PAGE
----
New York City Veterans Day Parade

Parade aired on Fox 5

New York City Veterans Day Parade

Posted: Updated:

VERENA DOBNIK | AP

NEW YORK (AP) -- Families of people killed in the 2001 attacks on the World Trade Center, some shouting "Don't forget 9/11," carried a giant American flag along Fifth Avenue on Monday as part of New York City's Veterans Day Parade, which organizers renamed America's Parade.

"When I was first elected mayor, there was still smoke rising from the World Trade Center site," Mayor Michael Bloomberg said at a pre-parade wreath-laying ceremony. "And that was a very difficult time, when men and women in the armed forces were stepping up to confront new threats to ensure our safety."

Parade participants also included the Gold Star Families, who honored lost veterans. Atop the group's float was Gabriella Cubinyi, of Teaneck, N.J., wife of Navy Petty Officer 2nd Class Jeffrey Ferren. He died at age 35 of heart disease; she feels the stress of three deployments in four years was a contributing factor.

For a Brooklyn family, the event served as a teaching moment.

"We're celebrating all of the people who served in the military and survived," said Christopher Lee, 8, standing behind police barricades for his first Veterans Day parade.

It was his mother's idea to bring him and his 4-year-old sister. At home on the eve of the march, the family sat around the dinner table, talking about the meaning of the day.

"I realized they didn't really get what Veterans Day was, or what a veteran was, so we spoke about what it meant to serve in a war -- how important it was and how people lost their lives so others enjoy some freedoms," said Raye McDavid, 43, an architect. "And I wanted the kids to see the parade at least once, to see who these people are."

Christopher said he didn't think he'd want to go to war.

"They get really hurt," he said, adding that he still remembers pain after getting hit in the face with a soccer ball. "And I know war is going to be worse than that, so I just don't want to do that."

Organizers called it the largest Veterans Day event in the nation.

The U.S. military's first female four-star general was a grand marshal. Gen. Ann E. Dunwoody retired last year after a 37-year Army career.

Former U.S. Secretary of Veterans Affairs Anthony Principi also was a grand marshal; the Navy veteran is vice president of the Wounded Warrior Project.

Gen. Ray Odierno, the Army's chief of staff, was an honorary grand marshal.

At the pre-parade ceremony, a protester was grabbed by security after he went on an anti-police tirade.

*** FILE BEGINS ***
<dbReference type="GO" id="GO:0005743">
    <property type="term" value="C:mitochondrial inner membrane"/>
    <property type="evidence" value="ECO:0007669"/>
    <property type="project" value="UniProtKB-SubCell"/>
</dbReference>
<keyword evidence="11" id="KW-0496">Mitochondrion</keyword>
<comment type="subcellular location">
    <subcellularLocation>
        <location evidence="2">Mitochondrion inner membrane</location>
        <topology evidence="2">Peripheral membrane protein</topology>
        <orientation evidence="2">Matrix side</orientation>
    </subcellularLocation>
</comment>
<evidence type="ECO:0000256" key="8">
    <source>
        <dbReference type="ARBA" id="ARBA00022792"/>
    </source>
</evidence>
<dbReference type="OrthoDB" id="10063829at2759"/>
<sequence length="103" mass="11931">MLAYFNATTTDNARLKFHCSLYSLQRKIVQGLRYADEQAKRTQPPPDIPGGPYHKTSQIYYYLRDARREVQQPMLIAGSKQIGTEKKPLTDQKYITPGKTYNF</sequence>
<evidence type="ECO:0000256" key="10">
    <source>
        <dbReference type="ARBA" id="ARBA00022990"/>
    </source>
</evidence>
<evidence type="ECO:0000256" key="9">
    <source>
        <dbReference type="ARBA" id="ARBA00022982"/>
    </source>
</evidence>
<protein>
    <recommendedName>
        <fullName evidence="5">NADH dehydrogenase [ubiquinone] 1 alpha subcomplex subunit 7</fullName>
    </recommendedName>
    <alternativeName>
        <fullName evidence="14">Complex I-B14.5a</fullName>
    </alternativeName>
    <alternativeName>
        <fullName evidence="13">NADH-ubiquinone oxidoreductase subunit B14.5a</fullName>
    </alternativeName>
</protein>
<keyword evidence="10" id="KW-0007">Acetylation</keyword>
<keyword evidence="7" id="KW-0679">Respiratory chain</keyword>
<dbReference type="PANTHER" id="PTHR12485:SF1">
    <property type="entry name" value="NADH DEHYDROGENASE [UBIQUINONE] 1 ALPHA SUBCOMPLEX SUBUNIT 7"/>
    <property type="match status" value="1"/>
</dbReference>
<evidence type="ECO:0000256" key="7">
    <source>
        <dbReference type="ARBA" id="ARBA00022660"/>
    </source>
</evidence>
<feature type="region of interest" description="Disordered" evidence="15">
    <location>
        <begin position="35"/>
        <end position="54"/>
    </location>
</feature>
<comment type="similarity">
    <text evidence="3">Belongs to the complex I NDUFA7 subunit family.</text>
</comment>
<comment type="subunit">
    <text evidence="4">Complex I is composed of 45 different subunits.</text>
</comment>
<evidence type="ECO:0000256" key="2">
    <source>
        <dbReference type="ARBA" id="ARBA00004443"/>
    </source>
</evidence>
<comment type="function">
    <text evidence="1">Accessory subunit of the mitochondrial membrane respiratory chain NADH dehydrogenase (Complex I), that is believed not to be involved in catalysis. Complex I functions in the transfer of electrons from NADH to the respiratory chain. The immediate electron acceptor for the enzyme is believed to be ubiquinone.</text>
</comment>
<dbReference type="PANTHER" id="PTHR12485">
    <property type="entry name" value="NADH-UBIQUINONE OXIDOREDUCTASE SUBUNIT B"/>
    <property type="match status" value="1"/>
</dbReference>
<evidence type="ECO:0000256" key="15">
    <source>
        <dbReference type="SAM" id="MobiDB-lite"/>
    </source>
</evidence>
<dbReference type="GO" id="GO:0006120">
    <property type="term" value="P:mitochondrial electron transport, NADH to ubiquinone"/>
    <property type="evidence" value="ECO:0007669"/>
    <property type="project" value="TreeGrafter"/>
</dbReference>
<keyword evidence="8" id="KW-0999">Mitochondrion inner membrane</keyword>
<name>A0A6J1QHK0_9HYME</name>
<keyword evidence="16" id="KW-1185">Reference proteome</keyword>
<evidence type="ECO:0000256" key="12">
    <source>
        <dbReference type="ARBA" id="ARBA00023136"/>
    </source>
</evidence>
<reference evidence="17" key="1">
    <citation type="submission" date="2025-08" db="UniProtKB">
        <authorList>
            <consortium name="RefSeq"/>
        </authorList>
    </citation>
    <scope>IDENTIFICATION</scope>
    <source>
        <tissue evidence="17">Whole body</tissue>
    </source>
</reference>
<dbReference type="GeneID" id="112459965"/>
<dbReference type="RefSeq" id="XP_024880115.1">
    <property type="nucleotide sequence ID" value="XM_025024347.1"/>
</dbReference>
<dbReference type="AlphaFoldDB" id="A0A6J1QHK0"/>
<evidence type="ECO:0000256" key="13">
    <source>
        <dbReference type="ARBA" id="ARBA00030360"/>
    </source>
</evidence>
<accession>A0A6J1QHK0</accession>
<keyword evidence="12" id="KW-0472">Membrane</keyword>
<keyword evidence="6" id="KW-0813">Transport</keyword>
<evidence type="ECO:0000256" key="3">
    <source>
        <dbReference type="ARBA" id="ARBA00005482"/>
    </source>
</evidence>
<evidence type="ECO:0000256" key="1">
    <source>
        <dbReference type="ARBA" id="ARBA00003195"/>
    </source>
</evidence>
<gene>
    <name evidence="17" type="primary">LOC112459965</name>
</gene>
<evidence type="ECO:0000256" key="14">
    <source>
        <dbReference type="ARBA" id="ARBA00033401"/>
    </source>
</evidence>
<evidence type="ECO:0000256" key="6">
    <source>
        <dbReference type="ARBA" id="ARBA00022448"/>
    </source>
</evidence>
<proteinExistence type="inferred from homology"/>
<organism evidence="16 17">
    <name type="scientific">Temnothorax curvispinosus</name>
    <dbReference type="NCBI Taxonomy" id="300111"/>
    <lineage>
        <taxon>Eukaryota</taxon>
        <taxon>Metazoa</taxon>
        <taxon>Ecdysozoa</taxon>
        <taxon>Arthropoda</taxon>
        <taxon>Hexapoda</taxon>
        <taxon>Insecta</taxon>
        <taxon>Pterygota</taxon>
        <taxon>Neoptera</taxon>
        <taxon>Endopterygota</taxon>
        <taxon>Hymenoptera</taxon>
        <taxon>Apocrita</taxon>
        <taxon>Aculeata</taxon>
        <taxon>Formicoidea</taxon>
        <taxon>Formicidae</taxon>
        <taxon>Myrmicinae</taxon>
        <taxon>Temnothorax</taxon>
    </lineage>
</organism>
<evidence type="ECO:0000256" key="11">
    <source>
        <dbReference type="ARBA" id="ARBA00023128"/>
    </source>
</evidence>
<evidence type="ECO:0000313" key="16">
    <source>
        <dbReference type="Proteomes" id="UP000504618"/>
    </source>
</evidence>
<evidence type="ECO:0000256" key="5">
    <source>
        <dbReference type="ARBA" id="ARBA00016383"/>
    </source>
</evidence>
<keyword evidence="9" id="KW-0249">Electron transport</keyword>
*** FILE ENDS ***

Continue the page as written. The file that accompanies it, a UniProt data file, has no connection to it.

• Manhattan NewsManhattan NewsMore>>

  • Mark David Chapman

    John Lennon's killer denied parole again

    John Lennon's killer denied parole again

    Friday, August 22 2014 4:10 PM EDT2014-08-22 20:10:09 GMT
    John Lennon's killer was denied release from prison in his eighth appearance before a parole board, New York corrections officials said Friday. The decision on Mark David Chapman by a three-member board came after a hearing Wednesday, the state Department of Corrections said. Chapman fired five shots on Dec. 8, 1980, outside the Dakota apartment house where Lennon lived on Manhattan's Upper West Side, hitting the ex-Beatle four times.
    John Lennon's killer was denied release from prison in his eighth appearance before a parole board, New York corrections officials said Friday. The decision on Mark David Chapman by a three-member board came after a hearing Wednesday, the state Department of Corrections said. Chapman fired five shots on Dec. 8, 1980, outside the Dakota apartment house where Lennon lived on Manhattan's Upper West Side, hitting the ex-Beatle four times.
  • Official: NYPD body cameras are 'win-win'

    Official: NYPD body cameras are 'win-win'

    Thursday, August 21 2014 9:02 PM EDT2014-08-22 01:02:35 GMT
    Public Advocate Letitia James says a 3-ounce camera, if used correctly, could be a key tool in improving community and police relations. She showed off one of the cameras she believes NYPD patrol officers need to be wearing. She said that the cameras would be a "win-win" for the public, transparency, police accountability improving police community relations, reducing civil liability.
    Public Advocate Letitia James says a 3-ounce camera, if used correctly, could be a key tool in improving community and police relations. She showed off one of the cameras she believes NYPD patrol officers need to be wearing. She said that the cameras would be a "win-win" for the public, transparency, police accountability improving police community relations, reducing civil liability.
  • Pediatric cancer awareness

    World Trade Center to go gold

    World Trade Center to go gold

    Thursday, August 21 2014 8:48 PM EDT2014-08-22 00:48:12 GMT
    Like so many teenagers, Shelby Huff was hung up on getting abs until one day two years ago when she realized looking good was not as important as feeling good. She was doing sit-ups when suddenly she developed huge bruises on her legs. Shelby was diagnosed with a deadly bone marrow disease.
    Like so many teenagers, Shelby Huff was hung up on getting abs until one day two years ago when she realized looking good was not as important as feeling good. She was doing sit-ups when suddenly she developed huge bruises on her legs. Shelby was diagnosed with a deadly bone marrow disease.
Powered by WorldNow
Didn't find what you were looking for?
All content © Copyright 2000 - 2014 Fox Television Stations, Inc. and Worldnow. All Rights Reserved.
Privacy Policy | New Terms of Service What's new | Ad Choices